Even further undermining the ICC's chances of US ratification is the method by which judges are selected. Each signitory country gets one vote for nominated judges. That means that Britain's vote is the same as Nigeria's vote is the same as Russia's vote is the same as tiny Lichtenstein's vote. Thus, the judges elected will not be representative of people, but of governments. Small countries that are politically and economically insignificant can vastly affect the ICC's agenda. This is great for those small countries, but not so great for the majority of the world's population, who end up getting jilted if they live in a large country. The disturbing ramifications of this are that relatively minor countries with dubious interests can form voting blocs that will put their own nominees into power. Third world African nations could align with Arab nations in exchange for oil or military support or some other equally valuable commodity, and in return they would use their votes to help put in judges sympathetic to the middle east and antagonistic to the West. At that point there is no limit to the number of "war crimes" trials that could be held against nations defending interests which are perfectly legitimate in the eyes of the West but criminal in the eyes of the Middle East (or, at least, the eyes of the autocratic and generally corrupt rulers that reside there.) Rest assured that the first people on the chopping block would be the entire upper eschelon of the Israeli government, soon followed by those of the American government. For all the assurances by its supporters that the ICC will not be used for political retribution, there is virtually nothing to stop exactly that from happening.

There is much, much more. A look at the ICC's charter reveals a long list of purported "crimes" that have yet to truly be defined. One of the crimes, though, is the crime of "humiliation". It is a war crime to humiliate someone during a war, and that person need not be present, or even alive. This is well-intentioned, of course, making it a war crime to drag the bodies of the vanquished behind your tanks. However, how far is it possible to take the "humiliation" case? It will be humiliating to Iraq and particularly to Saddam Hussein if we discredit and then remove their current regime during war. Will that be a war crime? You can bet on it, if most of the judges are put in place by small, sparsely populated, under-developed countries with nefarious governments and interests in Iraqi oil. There is a long litany of cases much like this, where well-intentioned articles in the charter defining what a war crime is could easily be manipulated to serve virtually any political goal.

The ICC is definitely worth a closer look to anyone who feels indignant over the US' unwillingness to accept its jurisdiction. By all accounts, it doesn't reflect American principles. If standing up for their long-held principles makes Americans arrogant, elitist, unilateralists, then so be it, but the ICC will not govern over citizens and military personel of the United States until it is made answerable to them, just like every other court in the nation.

Special thanks to Steven Den Beste of USS Clueless ( for bringing these issues to my attention. Before I read his material, I thought the ICC was a pretty good idea, too.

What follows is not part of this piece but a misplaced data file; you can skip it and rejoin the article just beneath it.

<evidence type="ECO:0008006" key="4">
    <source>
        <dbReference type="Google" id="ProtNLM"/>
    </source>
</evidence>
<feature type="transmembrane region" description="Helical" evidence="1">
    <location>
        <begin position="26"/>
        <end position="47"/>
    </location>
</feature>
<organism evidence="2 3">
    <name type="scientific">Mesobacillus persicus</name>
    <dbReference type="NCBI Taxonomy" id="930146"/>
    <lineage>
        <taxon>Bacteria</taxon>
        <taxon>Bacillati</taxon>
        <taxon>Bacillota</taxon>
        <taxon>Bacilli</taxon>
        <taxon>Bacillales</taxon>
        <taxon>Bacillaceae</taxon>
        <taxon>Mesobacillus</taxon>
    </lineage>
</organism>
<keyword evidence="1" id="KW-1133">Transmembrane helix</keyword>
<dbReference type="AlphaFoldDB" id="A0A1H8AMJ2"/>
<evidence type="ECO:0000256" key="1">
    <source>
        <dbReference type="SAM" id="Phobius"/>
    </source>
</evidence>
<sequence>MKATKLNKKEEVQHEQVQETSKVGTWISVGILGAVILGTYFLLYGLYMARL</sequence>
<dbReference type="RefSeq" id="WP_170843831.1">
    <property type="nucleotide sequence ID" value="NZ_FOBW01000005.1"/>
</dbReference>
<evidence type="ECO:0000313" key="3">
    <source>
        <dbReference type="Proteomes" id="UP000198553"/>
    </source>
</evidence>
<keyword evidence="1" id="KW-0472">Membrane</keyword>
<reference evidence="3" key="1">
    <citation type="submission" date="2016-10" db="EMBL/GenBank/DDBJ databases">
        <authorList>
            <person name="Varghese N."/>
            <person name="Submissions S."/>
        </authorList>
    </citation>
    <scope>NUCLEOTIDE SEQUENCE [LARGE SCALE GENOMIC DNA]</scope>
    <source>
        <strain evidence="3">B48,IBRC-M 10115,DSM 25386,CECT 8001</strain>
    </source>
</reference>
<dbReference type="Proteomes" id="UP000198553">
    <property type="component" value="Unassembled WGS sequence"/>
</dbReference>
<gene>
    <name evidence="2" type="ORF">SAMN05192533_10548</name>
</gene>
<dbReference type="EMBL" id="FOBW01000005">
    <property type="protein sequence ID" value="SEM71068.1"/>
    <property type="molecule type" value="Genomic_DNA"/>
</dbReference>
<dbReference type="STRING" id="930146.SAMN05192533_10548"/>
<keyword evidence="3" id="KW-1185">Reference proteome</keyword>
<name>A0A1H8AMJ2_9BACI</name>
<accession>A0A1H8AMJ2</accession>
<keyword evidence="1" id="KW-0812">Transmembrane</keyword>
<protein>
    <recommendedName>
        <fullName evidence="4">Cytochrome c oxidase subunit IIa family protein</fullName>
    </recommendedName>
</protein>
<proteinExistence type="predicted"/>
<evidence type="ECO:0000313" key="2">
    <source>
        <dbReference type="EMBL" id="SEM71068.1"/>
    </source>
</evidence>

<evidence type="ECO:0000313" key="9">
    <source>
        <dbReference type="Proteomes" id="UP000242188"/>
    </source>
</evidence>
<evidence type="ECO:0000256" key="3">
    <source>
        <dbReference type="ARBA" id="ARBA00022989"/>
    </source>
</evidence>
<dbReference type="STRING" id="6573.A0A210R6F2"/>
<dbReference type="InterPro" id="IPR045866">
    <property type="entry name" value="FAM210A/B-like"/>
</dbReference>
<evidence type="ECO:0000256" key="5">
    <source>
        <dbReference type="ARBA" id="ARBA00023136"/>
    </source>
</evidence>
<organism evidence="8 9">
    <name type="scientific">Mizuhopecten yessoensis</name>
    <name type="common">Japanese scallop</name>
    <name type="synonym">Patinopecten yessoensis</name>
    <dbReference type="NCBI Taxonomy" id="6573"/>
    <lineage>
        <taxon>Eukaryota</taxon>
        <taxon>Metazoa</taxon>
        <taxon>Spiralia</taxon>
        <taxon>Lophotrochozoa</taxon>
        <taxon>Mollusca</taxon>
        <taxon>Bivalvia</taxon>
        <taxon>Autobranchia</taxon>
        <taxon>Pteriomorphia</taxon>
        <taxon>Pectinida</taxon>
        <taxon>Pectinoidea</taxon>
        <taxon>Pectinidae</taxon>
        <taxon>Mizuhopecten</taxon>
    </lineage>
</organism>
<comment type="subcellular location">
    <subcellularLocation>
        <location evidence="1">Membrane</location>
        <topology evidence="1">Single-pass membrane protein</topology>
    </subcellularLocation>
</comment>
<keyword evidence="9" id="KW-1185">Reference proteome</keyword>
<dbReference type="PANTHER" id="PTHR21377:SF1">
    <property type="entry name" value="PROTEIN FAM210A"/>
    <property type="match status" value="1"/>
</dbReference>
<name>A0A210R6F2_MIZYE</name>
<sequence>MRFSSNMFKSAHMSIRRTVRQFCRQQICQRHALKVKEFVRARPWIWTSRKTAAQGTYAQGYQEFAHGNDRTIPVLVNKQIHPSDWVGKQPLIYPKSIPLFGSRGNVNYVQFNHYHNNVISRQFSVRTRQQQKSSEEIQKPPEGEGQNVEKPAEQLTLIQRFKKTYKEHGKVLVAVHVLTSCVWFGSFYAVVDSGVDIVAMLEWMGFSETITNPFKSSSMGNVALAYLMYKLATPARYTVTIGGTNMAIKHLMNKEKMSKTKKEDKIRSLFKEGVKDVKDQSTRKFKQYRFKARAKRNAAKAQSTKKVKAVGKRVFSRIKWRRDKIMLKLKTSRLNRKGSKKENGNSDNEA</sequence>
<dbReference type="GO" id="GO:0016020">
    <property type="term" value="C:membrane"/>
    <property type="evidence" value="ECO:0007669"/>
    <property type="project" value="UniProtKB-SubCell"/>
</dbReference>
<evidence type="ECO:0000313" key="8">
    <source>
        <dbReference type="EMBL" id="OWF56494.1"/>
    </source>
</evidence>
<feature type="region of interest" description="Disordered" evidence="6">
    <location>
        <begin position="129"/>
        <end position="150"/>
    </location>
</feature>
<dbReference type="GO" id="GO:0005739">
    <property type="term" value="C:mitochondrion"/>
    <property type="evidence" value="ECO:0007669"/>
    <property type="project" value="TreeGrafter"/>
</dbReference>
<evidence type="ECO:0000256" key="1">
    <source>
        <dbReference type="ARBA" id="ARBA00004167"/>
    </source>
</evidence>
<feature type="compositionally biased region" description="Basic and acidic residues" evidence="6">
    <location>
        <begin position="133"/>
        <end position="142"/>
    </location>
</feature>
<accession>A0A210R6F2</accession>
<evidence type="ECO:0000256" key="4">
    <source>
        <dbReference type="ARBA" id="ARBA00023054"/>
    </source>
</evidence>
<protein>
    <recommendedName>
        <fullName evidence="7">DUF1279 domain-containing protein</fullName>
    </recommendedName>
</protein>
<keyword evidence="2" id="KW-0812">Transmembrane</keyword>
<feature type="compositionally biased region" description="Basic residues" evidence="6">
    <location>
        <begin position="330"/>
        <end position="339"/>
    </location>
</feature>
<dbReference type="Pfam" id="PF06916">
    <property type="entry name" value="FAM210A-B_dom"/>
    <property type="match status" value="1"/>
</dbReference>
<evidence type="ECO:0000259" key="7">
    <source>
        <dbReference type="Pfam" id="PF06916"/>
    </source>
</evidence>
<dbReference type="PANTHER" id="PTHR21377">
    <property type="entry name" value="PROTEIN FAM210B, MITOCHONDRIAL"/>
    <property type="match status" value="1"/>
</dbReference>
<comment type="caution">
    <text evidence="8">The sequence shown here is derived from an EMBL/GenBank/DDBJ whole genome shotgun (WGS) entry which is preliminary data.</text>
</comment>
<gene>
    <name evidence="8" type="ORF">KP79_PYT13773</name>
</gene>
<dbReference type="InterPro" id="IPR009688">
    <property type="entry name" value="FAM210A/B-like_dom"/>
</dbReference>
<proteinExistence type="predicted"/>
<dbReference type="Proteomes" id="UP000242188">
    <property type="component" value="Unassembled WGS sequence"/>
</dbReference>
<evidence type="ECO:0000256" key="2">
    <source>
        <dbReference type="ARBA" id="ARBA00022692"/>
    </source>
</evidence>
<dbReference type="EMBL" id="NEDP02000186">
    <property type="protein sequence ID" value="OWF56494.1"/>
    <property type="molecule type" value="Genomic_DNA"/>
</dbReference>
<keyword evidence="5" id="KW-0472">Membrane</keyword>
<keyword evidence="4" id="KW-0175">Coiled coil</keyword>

The claim that the USA's opposition to the ICC is a necessary and justifiable result of upholding the US constitution is nothing but a quite transparent lie. A couple of reasons:

  1. The court will not admit cases which are being investigated or prosecuted genuinely by a state which has jurisdiction over it (Article 17, 1(a) of the Rome Statute). Thus, the USA could easily prevent any American from ever being tried in the ICC by trying them under their own oh-so-great system of justice instead. But I guess what they really want is to reserve the right to not even try war criminals, as long as they're American war criminals.
  2. If concerns about procedure or yet-to-be-defined crimes were the issue, the US could easily demand clarification and define clear requirements that would have to be met in order for the US to support the ICC. If those were resonable and fair, I'm sure the international community would be willing to accomodate. However, so far the USA have insisted on its citizen to be immune from prosecution, period.
  3. It is perfectly normal and accepted that if you leave your country and commit crimes elsewhere, you will be tried under the laws of the country where you committed them. The USA isn't willing to go to war about its citizens being tried for murder or drug trafficking elsewhere. Apparently because those crimes can usually not be tracked back to the US government itself.
  4. The US government cares not a nickel for the constitution and the benefits of its judical system when they apply to people it doesn't like. POWs of the war against the Taliban are deliberately kept off US territory in order to avoid having to grant them all those pesky rights they would have if they were tried in a US court. Better yet, the US claims they're not even POWs at all, because POWs have some rights too.

So to summarize: There is only one reason why the US government is opposed to the ICC, and it has nothing to do with standing up for any principles or rights, except the principle that The USA can do no wrong (because "wrong" is defined as "what the USA doesn't like") and the right of the USA to do whatever it damn well pleases, in any way it pleases. And if that includes genocide, crimes against humanity or a war of aggression or two, then so be it.